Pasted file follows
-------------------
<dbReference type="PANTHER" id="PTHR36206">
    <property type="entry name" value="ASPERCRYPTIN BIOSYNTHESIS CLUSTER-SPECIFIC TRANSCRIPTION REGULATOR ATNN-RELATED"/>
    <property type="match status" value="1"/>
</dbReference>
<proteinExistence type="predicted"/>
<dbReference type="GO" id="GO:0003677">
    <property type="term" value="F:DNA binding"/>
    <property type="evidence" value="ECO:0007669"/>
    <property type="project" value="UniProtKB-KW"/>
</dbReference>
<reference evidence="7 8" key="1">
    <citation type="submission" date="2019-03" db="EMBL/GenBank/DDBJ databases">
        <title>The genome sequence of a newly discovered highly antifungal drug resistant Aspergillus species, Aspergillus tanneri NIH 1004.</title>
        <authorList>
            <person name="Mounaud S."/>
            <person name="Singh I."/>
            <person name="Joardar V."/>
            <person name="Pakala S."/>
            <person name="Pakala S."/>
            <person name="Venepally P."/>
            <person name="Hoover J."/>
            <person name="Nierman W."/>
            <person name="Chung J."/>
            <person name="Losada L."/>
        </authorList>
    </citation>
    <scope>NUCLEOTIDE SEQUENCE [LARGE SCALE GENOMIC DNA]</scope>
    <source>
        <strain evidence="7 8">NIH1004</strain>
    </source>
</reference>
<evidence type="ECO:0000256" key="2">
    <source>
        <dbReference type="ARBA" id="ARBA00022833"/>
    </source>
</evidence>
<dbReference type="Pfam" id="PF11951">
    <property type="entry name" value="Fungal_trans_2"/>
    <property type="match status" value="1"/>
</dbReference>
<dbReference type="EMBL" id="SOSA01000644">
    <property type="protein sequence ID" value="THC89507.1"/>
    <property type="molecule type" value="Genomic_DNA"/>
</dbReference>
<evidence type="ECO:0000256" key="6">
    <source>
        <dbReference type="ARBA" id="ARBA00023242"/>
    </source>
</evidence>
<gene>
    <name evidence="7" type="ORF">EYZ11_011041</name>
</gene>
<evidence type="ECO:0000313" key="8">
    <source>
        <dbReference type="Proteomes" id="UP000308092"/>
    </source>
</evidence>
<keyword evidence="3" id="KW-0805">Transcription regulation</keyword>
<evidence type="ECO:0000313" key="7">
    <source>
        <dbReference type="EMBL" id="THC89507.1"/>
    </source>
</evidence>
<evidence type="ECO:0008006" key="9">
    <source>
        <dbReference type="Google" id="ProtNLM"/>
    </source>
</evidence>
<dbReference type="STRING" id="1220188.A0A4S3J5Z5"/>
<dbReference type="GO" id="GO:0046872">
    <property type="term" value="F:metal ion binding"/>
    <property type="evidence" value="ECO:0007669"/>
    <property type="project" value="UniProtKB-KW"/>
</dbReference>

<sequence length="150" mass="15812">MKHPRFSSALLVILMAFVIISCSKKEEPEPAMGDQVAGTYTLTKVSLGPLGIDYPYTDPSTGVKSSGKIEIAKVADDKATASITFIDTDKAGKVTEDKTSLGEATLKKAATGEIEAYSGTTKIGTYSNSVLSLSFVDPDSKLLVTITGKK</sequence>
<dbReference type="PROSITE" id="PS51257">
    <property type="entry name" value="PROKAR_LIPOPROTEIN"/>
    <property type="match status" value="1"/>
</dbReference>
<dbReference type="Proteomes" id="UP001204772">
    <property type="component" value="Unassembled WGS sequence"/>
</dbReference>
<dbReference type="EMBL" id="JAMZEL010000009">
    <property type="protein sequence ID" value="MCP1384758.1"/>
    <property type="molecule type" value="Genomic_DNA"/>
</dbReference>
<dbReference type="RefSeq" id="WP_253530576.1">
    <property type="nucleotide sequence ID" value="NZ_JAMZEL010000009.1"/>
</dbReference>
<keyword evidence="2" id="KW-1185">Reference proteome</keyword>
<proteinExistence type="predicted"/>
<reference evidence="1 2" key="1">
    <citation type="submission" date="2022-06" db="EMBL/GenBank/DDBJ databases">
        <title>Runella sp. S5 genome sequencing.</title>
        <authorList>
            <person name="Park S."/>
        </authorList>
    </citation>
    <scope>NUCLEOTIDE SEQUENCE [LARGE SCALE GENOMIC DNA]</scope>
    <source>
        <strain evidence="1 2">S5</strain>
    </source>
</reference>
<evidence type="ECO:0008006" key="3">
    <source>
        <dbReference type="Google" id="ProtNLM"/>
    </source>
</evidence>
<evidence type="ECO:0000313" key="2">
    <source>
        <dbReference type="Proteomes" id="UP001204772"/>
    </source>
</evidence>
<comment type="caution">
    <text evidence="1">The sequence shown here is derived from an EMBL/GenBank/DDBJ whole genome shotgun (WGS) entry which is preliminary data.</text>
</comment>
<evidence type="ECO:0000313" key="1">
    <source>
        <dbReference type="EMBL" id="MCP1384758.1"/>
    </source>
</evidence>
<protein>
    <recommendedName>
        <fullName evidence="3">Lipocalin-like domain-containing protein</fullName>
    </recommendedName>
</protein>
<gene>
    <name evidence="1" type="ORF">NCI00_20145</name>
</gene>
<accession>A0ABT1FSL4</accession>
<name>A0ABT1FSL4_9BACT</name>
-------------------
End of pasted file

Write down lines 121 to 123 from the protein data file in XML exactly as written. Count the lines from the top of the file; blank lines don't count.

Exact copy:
</evidence>
<protein>
    <recommendedName>